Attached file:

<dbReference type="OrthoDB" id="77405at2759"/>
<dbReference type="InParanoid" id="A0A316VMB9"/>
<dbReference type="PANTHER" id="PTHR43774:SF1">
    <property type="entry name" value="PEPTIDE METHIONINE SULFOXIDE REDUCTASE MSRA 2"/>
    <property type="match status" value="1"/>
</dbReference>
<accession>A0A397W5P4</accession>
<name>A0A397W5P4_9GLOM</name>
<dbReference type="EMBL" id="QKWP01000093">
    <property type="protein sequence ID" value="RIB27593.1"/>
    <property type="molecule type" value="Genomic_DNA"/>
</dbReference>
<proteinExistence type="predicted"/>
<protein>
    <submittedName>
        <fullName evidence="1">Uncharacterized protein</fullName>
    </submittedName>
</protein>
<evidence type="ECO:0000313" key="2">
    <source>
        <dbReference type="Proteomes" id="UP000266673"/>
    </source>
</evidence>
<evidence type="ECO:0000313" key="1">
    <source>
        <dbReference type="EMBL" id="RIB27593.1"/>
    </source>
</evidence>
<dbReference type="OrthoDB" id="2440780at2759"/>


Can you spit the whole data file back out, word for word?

<dbReference type="OrthoDB" id="77405at2759"/>
<dbReference type="InParanoid" id="A0A316VMB9"/>
<dbReference type="PANTHER" id="PTHR43774:SF1">
    <property type="entry name" value="PEPTIDE METHIONINE SULFOXIDE REDUCTASE MSRA 2"/>
    <property type="match status" value="1"/>
</dbReference>
<accession>A0A397W5P4</accession>
<name>A0A397W5P4_9GLOM</name>
<dbReference type="EMBL" id="QKWP01000093">
    <property type="protein sequence ID" value="RIB27593.1"/>
    <property type="molecule type" value="Genomic_DNA"/>
</dbReference>
<proteinExistence type="predicted"/>
<protein>
    <submittedName>
        <fullName evidence="1">Uncharacterized protein</fullName>
    </submittedName>
</protein>
<evidence type="ECO:0000313" key="2">
    <source>
        <dbReference type="Proteomes" id="UP000266673"/>
    </source>
</evidence>
<evidence type="ECO:0000313" key="1">
    <source>
        <dbReference type="EMBL" id="RIB27593.1"/>
    </source>
</evidence>
<dbReference type="OrthoDB" id="2440780at2759"/>